Culture » April 3, 2019
We Were Against ICE Before It Existed
The criminalization of immigrants goes back well before ICE’s inception.
ICE has always been worthy of abolition—and, indeed, never should have been created in the first place.
Immigration and Customs Enforcement (ICE), the federal police force tasked with arresting and deporting undocumented immigrants, was created in 2003 amid the wave of panic and nativism following 9/11. In the July 5, 2004, issue, two In These Times articles revealed that the new agency’s abuses began right from the start—and in fact, the criminalization of immigrants goes back well before ICE’s inception.
Prior to the creation of the Department of Homeland Security (and, under its umbrella, ICE), immigrant detention centers were under the purview of the Justice Department. In 2004, In These Times published a review of Mark Dow’s American Gulag: Inside U.S. Immigration Prisons. The book documents “cases of abuse and unjust imprisonment in [Immigrant and Naturalization Services (INS)] detention centers dating back to the 1980s and the influx of immigrants from countries like Haiti, Guatemala and El Salvador.”
This environment thrived “because detainees were trapped in a legal netherworld and few outside the detention center walls noticed.” Mistreatment intensified as the number of immigrant detainees steadily rose, from 5,532 in 1994 to 20,000 in 2001.
Following 9/11, the Justice Department expanded the power of INS with a series of draconian measures, including closing immigration hearings to the public and holding detainees without charge for 48 hours (or, in emergency cases, indefinitely).
That expansion set the stage for the creation of ICE and the aggressive home and workplace raids that have since become the face of immigration enforcement.
In the same July 2004 issue, R.M. Arrieta reported for In These Times on nationwide sweeps happening under the moniker “Operation Endgame.” The piece demonstrates that ICE has always been worthy of abolition—and, indeed, never should have been created in the first place.
Eight months ago Operation Endgame was placed on the fast track under the auspices of Immigration and Customs Enforcement, or ICE, the newly formed investigative arm of the Department of Homeland Security … and one of three new bureaus of the former Immigration and Naturalization Service. With a bigger budget and more agents, the mandate is to catch some of the estimated 400,000 undocumented immigrants who have final removal orders and deport them.
“Right now we have more than 20,000 people in ICE custody nationwide,” says ICE spokeswoman Virginia Kice.
Since March, civil rights groups nationwide have reported a marked increase in the questioning, detention and deportation of undocumented immigrants.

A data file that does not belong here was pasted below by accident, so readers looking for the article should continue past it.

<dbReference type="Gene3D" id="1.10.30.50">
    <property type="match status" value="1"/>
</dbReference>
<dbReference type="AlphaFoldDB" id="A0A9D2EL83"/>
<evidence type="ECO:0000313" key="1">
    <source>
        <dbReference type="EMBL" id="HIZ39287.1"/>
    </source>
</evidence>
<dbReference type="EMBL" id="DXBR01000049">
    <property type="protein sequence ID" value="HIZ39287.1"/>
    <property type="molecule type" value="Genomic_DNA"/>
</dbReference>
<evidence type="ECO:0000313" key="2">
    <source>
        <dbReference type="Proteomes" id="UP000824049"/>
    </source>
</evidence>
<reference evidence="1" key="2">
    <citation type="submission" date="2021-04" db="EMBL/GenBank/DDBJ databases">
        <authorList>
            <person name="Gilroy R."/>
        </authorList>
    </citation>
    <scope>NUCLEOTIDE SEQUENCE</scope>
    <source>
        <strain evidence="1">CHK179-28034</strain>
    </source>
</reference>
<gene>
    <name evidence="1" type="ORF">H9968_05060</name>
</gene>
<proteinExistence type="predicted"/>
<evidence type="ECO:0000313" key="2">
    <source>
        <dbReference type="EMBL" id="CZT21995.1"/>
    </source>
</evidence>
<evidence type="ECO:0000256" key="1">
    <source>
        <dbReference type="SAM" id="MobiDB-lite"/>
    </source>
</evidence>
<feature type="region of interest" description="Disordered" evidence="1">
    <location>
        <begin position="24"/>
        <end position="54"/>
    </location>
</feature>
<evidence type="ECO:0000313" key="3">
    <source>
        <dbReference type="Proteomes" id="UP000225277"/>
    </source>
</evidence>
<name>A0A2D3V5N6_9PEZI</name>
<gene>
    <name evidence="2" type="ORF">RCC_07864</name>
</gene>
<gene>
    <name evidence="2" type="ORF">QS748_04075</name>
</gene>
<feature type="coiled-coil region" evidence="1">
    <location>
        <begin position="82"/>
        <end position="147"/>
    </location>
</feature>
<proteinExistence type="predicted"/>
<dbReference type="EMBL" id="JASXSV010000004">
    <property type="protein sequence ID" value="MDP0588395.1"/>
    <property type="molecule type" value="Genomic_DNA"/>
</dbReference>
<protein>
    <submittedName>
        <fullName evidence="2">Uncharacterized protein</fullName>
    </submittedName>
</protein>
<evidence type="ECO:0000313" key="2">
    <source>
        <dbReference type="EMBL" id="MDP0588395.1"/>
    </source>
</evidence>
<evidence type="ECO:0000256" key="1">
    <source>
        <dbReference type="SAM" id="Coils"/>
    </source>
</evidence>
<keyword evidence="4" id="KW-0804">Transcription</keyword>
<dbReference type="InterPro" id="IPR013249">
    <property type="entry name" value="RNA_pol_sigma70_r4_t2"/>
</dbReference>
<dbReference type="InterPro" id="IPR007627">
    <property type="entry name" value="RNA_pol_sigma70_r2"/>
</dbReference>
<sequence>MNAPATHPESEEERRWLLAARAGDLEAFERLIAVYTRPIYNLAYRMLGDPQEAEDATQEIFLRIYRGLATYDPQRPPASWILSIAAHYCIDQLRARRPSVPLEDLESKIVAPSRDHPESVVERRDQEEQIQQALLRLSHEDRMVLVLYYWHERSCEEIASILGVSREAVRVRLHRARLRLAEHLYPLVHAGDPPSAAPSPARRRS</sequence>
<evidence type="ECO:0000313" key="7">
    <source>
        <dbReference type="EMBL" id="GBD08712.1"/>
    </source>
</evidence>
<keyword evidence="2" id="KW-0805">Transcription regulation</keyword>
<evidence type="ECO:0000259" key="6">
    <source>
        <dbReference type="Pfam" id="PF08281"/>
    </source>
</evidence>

During a week in April , nearly 170 people were arrested on the East Coast following three flights from Los Angeles to Newark Liberty and JFK International airports.
In March, federal authorities picked up almost two dozen undocumented workers at a construction site in Dade City, Fla. Also in March, a weeklong crackdown in New England picked up 60 undocumented immigrants.
In Houston, Texas, rumors of mass immigration raids created such panic in Latino neighborhoods that “they stopped sending their kids to school, stopped attending church, stopped going to work, there was a dramatic shift in the traffic,” says Arnaldo Garcia, of the National Network for Immigrant and Refugee Rights in Oakland, Calif.
According to civil rights organizations, agents have been employing a new tactic that targets one person to gain access to an apartment building or home, and then ends with the detaining and deporting of other undocumented immigrants. This happened May 6 in San Francisco when agents entered the residential Sunrise Hotel to detain a resident who allegedly violated immigration orders.
Agents caught their target, but pressed other residents for their legal status as they walked through the lobby on their way to work. Agents swept up nine undocumented workers; all but one signed voluntary deportation notices.
The raid drew the ire of city officials. San Francisco Supervisors Tom Ammiano and Chris Daly, in whose district the raid took place, introduced a resolution urging the FBI and ICE to stop targeting hardworking immigrants. It passed overwhelmingly. If immigrants are detained, the resolution requires “that access to legal counsel be provided, that they get access to a hearing and that their case be reviewed by a judge.”
“These kinds of raids should not be happening. It is unacceptable that these vulnerable families would have to deal with something like this,” Daly says. …
At 6 a.m. on March 18, agents pounded on Jose Luis Aguilar’s door. When he opened the door, agents forced their way in, according to a report filed by the American Friends Service Committee (AFSC), a national civil rights organization. The agents apparently were trying to capture an undocumented immigrant with a criminal record named Juan Rios. The current resident, Aguilar, knew nothing about Rios.
Even though Aguilar was not the target of their investigation and had no criminal record, agents questioned him and his family about their immigration status. They also questioned his neighbors. In all, a dozen undocumented immigrants were rounded up although authorities never found Rios.
“I never thought this would happen,” says Aguilar.
“Yes, it can happen on the streets, you are vulnerable—but in your own house—no, not without having done anything.”
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